JOHANNESBURG South Africa (Xinhua) -- The state capture commission of inquiry will probe whether South Africa’s former president Jacob Zuma played any part in the alleged offering of cabinet positions to former Deputy Minister of Finance Mcebisi Jonas and ex-MP Vytjie Mentor by the controversial Gupta family.

The much anticipated inquiry began in Johannesburg with the Deputy Chief Justice Raymond Zondo outlining the terms and references of the inquiry set to take place for two years.

"In particular, the commission must investigate the veracity of allegations that former deputy finance minister and Mentor were offered cabinet positions by the Gupta family and whether the President had any role in the alleged offer," Zondo said.

President Cyril Ramaphosa appointed the commission to investigate allegations of state capture, fraud and corruption in the public state.

The inquiry stems from the findings made in the State Capture report by the former Public Protector Thuli Madonsela that alleged improper relationship between Zuma and the Gupta family in the appointment of cabinet ministers and directors at state owned companies which benefited the family.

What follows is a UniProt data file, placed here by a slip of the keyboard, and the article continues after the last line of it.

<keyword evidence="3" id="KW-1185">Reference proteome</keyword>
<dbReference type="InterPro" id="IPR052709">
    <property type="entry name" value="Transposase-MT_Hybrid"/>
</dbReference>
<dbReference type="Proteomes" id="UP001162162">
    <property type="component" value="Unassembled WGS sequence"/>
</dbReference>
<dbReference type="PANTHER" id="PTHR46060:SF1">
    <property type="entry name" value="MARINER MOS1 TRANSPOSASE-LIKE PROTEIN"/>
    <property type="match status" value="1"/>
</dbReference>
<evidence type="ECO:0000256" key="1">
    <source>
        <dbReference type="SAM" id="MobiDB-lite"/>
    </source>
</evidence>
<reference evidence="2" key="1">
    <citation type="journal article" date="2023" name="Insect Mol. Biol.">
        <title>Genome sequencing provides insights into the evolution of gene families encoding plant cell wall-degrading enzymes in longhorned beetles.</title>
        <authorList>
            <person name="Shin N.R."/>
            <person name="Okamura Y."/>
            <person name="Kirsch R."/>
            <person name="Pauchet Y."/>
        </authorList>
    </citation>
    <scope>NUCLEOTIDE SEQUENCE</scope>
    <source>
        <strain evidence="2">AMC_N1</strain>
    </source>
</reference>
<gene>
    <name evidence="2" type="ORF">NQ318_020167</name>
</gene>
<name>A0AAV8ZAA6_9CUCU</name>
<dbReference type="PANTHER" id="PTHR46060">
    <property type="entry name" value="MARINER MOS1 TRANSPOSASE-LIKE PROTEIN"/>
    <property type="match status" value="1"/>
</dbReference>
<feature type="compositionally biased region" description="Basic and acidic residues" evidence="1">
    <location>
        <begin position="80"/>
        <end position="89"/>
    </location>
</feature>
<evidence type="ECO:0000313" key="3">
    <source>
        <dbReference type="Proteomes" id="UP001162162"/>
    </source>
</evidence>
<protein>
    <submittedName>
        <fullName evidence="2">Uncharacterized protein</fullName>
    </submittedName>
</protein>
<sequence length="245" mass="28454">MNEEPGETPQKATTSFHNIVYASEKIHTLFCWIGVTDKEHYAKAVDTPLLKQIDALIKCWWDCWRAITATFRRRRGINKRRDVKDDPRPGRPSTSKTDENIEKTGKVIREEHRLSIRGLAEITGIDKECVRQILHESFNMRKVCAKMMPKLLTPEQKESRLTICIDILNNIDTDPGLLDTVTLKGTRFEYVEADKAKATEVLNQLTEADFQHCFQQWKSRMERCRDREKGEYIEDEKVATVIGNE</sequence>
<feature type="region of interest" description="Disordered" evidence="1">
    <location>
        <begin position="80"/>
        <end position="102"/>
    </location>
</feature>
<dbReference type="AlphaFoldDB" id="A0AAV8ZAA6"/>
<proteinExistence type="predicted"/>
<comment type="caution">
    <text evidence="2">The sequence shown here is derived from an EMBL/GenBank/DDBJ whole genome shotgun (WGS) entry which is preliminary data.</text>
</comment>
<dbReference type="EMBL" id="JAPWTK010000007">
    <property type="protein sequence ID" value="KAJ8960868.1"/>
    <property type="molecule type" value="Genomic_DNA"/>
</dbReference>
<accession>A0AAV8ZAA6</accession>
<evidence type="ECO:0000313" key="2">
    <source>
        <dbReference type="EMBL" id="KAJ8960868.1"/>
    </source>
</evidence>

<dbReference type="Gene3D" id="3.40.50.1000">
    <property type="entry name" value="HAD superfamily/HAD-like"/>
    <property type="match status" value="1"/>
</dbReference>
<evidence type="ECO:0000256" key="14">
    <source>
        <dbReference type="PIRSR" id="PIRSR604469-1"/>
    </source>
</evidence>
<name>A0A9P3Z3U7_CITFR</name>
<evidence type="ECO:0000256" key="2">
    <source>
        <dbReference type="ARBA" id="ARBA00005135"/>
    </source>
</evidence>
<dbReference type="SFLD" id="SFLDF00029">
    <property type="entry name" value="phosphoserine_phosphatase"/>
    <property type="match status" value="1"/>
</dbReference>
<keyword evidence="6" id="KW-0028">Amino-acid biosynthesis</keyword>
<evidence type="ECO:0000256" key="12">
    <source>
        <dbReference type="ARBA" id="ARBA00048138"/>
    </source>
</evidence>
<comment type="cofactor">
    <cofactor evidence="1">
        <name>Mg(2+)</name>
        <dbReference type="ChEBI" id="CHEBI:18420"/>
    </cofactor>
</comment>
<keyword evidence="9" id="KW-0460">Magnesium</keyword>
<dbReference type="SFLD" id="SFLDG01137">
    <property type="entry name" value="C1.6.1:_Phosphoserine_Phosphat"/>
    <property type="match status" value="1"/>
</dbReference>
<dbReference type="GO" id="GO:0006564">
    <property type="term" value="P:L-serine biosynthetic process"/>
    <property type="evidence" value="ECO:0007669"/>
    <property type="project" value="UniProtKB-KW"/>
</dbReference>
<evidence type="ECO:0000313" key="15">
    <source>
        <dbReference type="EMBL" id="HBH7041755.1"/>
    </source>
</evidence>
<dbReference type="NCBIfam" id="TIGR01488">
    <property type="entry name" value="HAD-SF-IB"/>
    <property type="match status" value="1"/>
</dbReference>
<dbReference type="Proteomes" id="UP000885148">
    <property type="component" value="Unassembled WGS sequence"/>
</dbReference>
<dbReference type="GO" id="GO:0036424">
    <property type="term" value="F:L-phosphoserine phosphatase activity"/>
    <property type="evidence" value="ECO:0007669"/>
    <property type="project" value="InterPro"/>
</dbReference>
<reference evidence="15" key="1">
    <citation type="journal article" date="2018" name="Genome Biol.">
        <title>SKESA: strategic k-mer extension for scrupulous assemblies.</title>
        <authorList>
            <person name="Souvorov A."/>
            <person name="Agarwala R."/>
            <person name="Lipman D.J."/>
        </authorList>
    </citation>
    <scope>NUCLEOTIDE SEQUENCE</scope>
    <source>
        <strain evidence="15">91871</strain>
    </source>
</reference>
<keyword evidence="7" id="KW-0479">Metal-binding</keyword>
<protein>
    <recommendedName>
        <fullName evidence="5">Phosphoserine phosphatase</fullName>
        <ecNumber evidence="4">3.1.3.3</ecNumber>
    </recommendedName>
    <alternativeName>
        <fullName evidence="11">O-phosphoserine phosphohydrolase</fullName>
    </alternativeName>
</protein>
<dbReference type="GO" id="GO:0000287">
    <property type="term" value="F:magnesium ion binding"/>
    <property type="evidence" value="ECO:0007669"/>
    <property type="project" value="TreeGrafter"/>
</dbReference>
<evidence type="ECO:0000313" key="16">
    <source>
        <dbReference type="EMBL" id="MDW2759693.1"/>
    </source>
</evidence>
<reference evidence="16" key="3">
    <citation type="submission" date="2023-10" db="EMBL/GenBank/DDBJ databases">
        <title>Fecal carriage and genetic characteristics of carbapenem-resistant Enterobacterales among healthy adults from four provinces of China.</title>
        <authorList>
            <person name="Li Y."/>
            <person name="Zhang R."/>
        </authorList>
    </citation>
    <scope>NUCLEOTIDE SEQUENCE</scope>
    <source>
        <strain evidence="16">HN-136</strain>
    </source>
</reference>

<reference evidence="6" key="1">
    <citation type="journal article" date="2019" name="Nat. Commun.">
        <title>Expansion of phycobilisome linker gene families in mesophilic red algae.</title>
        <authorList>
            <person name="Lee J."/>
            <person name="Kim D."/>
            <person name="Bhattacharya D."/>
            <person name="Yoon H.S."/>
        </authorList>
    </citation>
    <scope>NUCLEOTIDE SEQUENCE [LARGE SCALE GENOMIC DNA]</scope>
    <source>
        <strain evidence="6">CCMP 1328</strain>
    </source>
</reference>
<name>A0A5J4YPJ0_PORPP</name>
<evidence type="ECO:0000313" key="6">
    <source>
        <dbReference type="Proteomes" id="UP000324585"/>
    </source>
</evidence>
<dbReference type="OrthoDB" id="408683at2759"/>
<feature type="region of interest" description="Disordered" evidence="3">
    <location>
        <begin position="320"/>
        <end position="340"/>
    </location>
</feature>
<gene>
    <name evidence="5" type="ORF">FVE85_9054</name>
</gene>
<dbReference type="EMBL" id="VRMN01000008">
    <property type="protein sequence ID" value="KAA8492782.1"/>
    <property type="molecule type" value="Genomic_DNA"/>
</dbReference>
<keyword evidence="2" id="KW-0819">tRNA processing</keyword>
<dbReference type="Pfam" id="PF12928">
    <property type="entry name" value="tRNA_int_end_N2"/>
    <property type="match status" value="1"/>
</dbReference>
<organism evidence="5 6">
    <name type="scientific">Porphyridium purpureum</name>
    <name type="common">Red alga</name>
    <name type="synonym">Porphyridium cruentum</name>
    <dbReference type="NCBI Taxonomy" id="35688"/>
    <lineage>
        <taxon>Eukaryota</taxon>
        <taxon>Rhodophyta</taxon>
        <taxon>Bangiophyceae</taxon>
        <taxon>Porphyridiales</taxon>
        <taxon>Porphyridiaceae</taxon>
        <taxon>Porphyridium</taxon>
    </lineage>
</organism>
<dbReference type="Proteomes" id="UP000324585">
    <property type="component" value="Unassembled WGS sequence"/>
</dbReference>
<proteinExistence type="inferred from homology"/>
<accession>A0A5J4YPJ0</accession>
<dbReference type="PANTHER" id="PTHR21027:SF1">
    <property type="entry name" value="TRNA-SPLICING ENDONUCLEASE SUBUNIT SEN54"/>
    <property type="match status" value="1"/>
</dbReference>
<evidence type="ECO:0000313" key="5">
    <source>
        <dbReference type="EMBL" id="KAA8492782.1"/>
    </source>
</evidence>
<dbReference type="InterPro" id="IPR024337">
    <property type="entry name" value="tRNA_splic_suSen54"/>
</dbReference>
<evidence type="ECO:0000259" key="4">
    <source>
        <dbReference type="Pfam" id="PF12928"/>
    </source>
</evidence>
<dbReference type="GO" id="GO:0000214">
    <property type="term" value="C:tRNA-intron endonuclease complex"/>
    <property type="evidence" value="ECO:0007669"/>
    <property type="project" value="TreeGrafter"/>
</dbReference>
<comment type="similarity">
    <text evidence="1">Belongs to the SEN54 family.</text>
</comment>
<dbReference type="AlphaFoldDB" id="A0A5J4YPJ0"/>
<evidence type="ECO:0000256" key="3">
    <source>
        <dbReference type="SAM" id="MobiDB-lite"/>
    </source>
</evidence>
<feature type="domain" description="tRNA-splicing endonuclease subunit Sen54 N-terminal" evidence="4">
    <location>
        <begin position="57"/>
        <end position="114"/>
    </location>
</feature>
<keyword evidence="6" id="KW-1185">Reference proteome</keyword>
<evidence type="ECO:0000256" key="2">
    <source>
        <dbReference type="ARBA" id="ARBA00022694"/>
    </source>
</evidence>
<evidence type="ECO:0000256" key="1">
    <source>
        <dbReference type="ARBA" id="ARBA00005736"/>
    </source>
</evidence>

In 2016, Jonas alleged that Ajay Gupta offered him a post of Finance Minister and R600m bribe in exchange for executive decisions favorable to the interests of the Gupta family. According to South Africa’s Constitution, only the president can appoint and dismiss cabinet ministers.

  Former South African President Jacob Zuma | Coastweek

JOHANNESBURG South Africa (Xinhua) -- Former South African President Jacob Zuma attends closing of the country’s ruling party African National Congress (ANC)’s most recent national conference in Johannesburg. XINHUA PHOTO - DAVID NAICKER
Zondo said the inquiry would establish if the allocation and the distribution of state resources was determined by a network of individuals both inside and outside government.

"It bears emphasis that state capture is not just about corruption.

"It is not even about widespread corruption.

"Corruption may be part of State Capture, but it is more than that," said the Judge.